If I had a piece of technology that could easily inform me of the status of all traffic lights and even lengthen the walk signal time, I'd go for it.  If I had a technology that could give me a more reliable way of telling how much time I had to cross at an unlighted intersection by informing me of where the traffic is and how long it will take to reach me, you bet I'd want that technology.  I'd consider it as an augmentation of my skills, just as I consider a GPS as an augmentation of my orientation skills.  I'd make very sure that I didn't lose my ability to make these judgments as I have in the past; technology breaks, after all, and anyone who's had a frustrating conversation with Siri knows the imperfections of artificial intelligence.

Human abilities are augmented by technology all the time.  We should embrace those possibilities without tolerating the destructive implications that often accompany publicity about "technology for the blind."  As for whether we need a new invention, each should be judged on its merits.  I have no need for a specially designed bathroom because I'm blind.  I'm more than pleased about new, more environmentally friendly bathroom designs, but I'll resist if I'm told that a better waste disposal system is particularly important to blind people because the flush is always in the same place.  (That would be mildly helpful, of course, but not worth a paragraph in a sensationalized news story.)

It's important for a deeper sense of confidence that blind people learn the power and the limits of our capacity without technology.  We need to do that perhaps more than others because our capacity is so often underestimated.  We can resist sensationalized publicity about ways in which technology can help us without resisting the technology itself.  I know I can get along without my iPhone.  That doesn't mean I would choose to do so.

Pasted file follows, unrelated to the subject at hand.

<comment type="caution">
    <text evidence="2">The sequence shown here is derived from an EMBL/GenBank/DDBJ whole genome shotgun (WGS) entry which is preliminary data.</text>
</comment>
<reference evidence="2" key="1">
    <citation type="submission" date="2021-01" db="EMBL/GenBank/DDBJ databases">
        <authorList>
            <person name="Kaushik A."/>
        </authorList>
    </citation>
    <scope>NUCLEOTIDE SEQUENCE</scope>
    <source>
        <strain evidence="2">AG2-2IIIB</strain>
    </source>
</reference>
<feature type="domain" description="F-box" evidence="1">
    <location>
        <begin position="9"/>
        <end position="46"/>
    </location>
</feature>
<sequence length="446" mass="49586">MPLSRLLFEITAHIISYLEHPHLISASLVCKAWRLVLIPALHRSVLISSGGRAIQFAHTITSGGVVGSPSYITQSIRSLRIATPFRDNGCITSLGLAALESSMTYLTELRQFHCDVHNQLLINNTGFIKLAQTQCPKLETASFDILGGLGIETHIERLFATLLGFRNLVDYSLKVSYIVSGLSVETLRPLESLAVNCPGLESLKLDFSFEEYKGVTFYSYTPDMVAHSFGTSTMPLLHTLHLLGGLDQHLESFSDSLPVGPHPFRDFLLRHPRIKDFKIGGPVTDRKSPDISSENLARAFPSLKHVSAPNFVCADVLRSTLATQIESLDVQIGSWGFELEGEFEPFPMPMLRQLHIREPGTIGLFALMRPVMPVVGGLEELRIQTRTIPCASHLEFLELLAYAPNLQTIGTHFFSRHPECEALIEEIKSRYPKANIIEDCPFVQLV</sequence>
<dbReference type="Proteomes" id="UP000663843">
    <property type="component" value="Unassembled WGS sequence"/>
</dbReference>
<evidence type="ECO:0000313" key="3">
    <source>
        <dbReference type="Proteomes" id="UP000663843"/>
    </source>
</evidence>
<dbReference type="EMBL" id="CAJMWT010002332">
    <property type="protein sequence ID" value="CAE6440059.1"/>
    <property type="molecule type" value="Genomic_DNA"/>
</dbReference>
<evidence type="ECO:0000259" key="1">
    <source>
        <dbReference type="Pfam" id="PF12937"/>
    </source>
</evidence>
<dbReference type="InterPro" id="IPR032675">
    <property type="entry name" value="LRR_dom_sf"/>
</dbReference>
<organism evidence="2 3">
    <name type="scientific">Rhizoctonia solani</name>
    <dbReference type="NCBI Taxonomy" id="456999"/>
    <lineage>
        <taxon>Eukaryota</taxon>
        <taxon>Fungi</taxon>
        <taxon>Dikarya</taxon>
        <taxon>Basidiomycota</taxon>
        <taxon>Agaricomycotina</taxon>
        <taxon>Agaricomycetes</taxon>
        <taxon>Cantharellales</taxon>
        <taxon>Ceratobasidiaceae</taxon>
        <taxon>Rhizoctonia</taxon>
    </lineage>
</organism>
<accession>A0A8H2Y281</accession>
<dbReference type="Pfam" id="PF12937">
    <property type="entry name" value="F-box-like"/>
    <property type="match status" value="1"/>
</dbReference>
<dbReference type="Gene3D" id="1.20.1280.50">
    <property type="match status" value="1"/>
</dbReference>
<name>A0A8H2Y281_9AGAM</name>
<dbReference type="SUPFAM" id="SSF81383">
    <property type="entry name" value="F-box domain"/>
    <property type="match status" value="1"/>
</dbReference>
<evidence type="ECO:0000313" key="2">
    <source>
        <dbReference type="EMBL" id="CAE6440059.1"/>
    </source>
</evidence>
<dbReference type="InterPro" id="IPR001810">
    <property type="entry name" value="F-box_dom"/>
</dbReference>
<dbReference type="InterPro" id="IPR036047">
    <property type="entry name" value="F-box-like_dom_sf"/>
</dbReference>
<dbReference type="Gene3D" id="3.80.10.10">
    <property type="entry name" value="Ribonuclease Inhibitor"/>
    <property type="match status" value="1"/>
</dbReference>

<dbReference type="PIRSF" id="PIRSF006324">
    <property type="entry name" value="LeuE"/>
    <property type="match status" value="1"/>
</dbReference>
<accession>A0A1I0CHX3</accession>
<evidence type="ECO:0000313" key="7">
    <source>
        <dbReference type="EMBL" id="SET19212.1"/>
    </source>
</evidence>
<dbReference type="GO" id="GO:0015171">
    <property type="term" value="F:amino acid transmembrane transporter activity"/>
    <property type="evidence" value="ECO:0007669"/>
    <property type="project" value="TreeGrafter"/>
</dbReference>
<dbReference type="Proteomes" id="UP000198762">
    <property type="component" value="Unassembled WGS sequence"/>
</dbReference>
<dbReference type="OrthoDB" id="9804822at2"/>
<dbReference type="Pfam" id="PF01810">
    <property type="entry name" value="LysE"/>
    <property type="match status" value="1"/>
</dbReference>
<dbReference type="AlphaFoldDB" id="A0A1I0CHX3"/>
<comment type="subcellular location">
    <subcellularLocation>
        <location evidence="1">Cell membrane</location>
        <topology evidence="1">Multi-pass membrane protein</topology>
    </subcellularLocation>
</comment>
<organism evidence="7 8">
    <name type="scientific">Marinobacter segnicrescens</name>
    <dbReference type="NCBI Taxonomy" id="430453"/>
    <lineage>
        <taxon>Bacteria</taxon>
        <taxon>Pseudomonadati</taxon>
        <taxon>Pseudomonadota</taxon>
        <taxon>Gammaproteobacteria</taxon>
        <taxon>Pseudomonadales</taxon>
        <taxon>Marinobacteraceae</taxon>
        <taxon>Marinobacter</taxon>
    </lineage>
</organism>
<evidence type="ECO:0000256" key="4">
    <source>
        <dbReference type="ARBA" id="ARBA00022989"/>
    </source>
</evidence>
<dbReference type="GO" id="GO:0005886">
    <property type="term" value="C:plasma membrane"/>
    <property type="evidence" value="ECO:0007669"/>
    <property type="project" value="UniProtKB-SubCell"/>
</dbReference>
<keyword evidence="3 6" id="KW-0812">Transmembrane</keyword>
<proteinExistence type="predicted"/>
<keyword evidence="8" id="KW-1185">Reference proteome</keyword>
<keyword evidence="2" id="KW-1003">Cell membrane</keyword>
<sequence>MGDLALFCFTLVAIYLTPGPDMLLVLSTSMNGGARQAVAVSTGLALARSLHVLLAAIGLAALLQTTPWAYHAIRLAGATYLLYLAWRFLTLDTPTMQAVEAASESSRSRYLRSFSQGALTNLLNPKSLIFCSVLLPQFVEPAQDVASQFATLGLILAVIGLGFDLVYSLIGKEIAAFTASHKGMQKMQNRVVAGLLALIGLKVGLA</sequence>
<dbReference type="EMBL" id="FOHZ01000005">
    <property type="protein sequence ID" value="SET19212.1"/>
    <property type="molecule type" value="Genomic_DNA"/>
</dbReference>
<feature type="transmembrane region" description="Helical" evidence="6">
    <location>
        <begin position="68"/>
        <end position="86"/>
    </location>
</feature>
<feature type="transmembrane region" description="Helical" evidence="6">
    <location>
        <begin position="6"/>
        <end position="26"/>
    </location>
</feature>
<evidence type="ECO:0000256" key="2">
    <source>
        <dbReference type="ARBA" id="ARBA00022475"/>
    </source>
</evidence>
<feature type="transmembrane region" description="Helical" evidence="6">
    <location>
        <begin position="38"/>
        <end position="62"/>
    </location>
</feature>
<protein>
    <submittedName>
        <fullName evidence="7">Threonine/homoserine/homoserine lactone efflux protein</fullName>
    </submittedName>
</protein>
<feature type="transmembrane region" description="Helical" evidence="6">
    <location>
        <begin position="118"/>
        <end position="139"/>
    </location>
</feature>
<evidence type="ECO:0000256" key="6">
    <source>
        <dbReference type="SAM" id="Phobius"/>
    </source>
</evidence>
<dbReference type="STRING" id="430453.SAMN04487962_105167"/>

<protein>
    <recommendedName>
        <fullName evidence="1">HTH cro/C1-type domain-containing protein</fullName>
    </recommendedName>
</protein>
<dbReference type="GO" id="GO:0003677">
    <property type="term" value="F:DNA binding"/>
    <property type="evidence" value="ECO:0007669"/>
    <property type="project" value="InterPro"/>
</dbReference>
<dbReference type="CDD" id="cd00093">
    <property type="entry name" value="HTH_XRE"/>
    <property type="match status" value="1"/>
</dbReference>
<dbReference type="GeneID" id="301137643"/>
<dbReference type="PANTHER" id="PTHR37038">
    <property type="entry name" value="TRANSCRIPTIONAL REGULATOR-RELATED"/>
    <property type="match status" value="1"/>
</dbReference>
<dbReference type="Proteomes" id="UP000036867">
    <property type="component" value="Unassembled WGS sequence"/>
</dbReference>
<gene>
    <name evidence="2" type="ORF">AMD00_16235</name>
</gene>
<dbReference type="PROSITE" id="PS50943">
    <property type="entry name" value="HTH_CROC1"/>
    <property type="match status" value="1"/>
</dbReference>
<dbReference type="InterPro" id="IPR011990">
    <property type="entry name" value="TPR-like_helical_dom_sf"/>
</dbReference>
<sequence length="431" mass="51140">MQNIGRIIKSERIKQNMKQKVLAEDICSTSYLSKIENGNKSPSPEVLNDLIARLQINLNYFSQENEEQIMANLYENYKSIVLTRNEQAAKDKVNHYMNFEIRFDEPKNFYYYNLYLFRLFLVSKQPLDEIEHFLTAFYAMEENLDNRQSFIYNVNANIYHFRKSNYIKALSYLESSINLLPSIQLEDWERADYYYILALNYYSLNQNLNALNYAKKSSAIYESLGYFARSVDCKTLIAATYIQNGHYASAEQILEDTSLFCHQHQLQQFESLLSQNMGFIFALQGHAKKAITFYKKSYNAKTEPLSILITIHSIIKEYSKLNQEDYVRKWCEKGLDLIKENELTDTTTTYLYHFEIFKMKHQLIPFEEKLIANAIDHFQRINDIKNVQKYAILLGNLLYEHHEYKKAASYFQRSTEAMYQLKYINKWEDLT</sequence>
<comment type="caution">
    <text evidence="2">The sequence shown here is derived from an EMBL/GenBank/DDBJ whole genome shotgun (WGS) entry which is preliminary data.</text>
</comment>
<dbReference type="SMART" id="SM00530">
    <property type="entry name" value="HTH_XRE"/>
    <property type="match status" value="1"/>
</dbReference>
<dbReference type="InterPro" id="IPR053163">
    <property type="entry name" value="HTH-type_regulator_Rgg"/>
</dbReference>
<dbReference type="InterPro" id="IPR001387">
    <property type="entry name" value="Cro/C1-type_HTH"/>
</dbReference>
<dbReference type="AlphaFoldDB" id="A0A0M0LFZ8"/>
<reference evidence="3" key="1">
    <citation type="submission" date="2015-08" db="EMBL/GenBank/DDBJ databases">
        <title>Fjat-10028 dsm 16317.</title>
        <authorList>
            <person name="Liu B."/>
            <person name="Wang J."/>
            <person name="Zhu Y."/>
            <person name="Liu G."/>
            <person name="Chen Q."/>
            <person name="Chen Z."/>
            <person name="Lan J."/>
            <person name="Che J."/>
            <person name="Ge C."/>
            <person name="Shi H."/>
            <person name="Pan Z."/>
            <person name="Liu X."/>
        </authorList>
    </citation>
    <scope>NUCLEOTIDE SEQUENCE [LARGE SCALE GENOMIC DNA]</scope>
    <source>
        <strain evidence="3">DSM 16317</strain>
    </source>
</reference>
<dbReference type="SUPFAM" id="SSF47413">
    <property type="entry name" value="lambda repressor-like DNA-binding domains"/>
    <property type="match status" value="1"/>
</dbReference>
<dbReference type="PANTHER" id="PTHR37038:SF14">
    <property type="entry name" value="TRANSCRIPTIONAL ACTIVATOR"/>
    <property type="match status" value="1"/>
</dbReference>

-----Original Message-----
From: NFBWATLK [mailto:nfbwatlk-bounces at nfbnet.org] On Behalf Of Debby Phillips via NFBWATLK
Sent: Tuesday, September 26, 2017 9:49 AM
To: Becky Frankeberger via NFBWATLK
Cc: Debby Phillips
Subject: Re: [NFBWATLK] need help crossing the street

I know what the response of many people will be to this kind of technobogy. People will say that we don't need that, that people need to learn to cross streets without it, etc. I agree that that is true, but I believe it is important to consider other things. Blind people with other disabilities have other issues than just hearing the traffic and crossing when appropriate. I also think this technology could be of benefit to other people as well, people who have difficulty walking, elderly people who sometimes have balance issues, people with cognitive disabilities. This technology also could benefit parents with small children who are either walking or are in strollers. The children, I mean. LOL. It will be interesting to me to see how this project goes.    Debby

On Sep 26, 2017 8:42 AM, Becky Frankeberger via NFBWATLK <nfbwatlk at nfbnet.org> wrote:
> from http://www.post-gazette.com/business/tech-news/2017/09/25/CMU-device-blind-people-cross-the-street-smartphone/stories/201709240098